Mega trah dating

Called "ejecta," this melt rock was thickest near the point of impact, becoming patchier farther away.

Chemical analysis of the glass drops, called tektites, confirms their impact origin and indicates that they are probably part of the ejecta layer.

The most likely candidate for ground zero is the Chicxulub crater, just north of Mérida, Mexico, on the coast of the Yucatán Peninsula.

Some scientists believe that the debris in question can be explained by a large volcanic eruption.

But each new report by scientists studying the phenomenon adds weight to the collision theory. The cosmic collision occurred about 65 million years ago at the boundary between two geological periods: the Cretaceous, when dinosaurs flourished on the planet and few mammals existed, and the Tertiary, when the dinosaurs had mostly vanished and mammals began to proliferate.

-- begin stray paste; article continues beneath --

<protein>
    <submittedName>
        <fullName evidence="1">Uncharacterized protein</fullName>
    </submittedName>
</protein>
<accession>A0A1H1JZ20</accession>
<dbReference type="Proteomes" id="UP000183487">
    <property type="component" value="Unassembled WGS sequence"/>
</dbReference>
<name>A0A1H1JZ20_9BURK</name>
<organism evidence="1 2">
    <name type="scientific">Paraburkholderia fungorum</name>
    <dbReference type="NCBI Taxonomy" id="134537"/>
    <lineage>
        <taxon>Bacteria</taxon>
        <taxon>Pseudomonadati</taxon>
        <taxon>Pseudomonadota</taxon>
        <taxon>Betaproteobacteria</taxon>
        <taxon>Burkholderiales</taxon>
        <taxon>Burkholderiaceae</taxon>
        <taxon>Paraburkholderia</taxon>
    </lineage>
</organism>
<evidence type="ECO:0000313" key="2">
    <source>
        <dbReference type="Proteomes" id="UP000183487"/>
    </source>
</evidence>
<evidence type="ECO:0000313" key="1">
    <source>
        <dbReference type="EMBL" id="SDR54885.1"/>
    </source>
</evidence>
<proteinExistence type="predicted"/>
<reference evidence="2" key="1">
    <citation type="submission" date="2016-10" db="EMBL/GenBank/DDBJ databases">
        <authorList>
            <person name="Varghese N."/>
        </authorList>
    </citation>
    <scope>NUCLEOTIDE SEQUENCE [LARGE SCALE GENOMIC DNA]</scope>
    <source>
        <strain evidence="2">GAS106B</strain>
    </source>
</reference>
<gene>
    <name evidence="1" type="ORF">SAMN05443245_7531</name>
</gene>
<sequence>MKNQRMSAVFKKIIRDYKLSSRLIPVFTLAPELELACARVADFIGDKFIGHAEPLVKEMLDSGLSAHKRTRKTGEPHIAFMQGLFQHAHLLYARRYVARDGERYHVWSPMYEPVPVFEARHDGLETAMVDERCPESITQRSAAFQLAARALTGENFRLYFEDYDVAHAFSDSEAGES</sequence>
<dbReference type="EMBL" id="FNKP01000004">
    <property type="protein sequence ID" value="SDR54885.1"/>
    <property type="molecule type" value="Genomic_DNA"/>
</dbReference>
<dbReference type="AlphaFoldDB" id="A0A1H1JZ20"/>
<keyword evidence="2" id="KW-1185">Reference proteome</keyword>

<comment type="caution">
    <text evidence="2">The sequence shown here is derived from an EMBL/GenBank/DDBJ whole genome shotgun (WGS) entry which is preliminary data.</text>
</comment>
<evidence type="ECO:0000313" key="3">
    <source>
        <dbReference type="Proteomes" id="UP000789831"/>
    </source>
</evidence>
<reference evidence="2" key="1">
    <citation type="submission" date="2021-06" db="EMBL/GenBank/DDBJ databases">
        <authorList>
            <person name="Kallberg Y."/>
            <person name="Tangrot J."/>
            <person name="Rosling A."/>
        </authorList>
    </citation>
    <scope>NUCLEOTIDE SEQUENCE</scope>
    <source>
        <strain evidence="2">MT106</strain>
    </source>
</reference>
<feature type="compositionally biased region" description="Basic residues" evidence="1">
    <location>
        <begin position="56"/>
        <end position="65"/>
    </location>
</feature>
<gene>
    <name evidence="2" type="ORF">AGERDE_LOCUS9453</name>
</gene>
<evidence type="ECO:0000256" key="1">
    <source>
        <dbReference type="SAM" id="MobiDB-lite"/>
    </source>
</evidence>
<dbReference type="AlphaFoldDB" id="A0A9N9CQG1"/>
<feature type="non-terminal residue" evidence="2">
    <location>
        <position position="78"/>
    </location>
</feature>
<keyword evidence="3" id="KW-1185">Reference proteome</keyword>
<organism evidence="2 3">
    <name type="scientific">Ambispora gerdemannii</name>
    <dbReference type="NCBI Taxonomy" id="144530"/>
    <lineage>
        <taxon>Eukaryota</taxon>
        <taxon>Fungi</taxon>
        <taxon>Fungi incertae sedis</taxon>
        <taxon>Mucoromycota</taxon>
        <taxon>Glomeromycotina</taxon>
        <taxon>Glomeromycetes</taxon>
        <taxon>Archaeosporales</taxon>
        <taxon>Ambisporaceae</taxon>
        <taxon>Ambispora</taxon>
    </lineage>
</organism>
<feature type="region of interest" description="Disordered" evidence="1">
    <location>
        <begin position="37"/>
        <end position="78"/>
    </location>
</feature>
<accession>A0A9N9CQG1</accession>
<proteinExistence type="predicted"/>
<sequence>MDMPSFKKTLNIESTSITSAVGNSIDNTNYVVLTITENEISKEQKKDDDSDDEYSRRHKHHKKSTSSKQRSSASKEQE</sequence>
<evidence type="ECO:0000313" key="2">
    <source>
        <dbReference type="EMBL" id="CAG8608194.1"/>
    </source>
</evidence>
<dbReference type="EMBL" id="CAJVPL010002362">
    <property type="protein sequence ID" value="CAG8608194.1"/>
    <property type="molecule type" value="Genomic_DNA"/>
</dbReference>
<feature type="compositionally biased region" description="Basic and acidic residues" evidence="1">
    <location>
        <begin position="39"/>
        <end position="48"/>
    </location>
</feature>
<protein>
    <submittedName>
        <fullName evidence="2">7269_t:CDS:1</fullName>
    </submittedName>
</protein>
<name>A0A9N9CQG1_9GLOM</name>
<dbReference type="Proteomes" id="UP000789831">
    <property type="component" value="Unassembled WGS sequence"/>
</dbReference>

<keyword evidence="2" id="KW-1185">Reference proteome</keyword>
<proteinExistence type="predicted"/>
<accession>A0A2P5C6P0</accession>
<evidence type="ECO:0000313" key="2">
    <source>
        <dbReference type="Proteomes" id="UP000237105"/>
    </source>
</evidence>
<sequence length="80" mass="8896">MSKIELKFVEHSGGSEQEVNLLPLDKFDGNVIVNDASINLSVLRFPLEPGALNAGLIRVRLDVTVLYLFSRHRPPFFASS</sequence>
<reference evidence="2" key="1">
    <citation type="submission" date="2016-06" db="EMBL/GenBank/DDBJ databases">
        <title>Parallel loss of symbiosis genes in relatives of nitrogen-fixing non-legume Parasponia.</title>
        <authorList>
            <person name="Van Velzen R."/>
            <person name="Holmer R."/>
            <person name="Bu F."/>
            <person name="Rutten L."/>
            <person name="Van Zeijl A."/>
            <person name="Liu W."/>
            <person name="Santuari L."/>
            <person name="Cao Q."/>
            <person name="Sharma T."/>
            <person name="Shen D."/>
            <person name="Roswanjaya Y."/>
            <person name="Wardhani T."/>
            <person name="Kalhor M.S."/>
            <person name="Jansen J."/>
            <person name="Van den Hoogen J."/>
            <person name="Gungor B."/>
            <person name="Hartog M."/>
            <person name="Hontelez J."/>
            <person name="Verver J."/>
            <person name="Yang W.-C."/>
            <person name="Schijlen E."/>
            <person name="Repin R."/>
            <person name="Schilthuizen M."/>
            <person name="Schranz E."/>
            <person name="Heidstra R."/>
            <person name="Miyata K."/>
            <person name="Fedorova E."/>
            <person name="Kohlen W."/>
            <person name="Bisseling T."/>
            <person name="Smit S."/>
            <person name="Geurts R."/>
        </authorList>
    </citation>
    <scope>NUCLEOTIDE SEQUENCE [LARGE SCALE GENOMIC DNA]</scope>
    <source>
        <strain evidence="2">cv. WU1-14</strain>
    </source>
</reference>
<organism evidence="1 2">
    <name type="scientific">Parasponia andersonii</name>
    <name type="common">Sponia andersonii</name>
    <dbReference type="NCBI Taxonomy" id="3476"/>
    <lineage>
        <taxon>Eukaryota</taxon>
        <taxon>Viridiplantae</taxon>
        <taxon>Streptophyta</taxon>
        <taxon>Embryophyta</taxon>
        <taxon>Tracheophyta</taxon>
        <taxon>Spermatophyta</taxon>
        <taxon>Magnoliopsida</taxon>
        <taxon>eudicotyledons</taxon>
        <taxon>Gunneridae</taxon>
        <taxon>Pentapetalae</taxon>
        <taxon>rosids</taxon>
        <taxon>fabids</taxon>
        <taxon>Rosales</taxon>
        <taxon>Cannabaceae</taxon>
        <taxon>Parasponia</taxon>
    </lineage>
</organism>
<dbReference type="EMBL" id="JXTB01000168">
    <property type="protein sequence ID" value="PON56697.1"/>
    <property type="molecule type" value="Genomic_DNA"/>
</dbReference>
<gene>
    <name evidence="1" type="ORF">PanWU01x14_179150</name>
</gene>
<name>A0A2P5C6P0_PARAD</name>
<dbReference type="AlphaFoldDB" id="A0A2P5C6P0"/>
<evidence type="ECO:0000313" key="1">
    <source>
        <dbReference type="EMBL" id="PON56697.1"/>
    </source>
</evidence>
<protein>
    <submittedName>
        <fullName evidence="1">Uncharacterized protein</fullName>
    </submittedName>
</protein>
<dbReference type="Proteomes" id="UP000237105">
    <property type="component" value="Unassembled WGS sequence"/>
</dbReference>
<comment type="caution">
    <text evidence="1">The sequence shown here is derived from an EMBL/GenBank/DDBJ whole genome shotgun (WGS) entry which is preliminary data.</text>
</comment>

This clay contains an unusually high amount of the element iridium – up to 30 times more than could normally be expected.

Iridium, a heavy, brittle, metallic chemical element, is found in the Earth's core.The Brazos River site reveals not only the jumbled anomalous sandstone rocks and sharks' teeth from the tidal wave, but also this overlying, iridium-rich layer of clay.The discovery of a thick layer of glassy particles at the K/T boundary in Haiti in the early 1990s provided what many geologists feel is the last piece of evidence needed to support the collision theory.French scientist Pierre de Maupertuis proposed as early as 1750 that comets striking the Earth had caused mass extinctions by altering the atmosphere and the oceans.But the first solid evidence linking a cosmic catastrophe with the wholesale eradication of species was suggested in the late 1970s by Walter Alvarez, a geologist at the University of California at Berkeley, and his father, physicist Luis Alvarez.About 400 cubic miles of debris were carried upward by the resulting fireball. Helens, by comparison, released less than a third of a cubic mile of ash.) After several months of drifting around in the atmosphere, the finer particles began settling back to Earth, covering the entire planet with a thin layer of dust.

Tags: , ,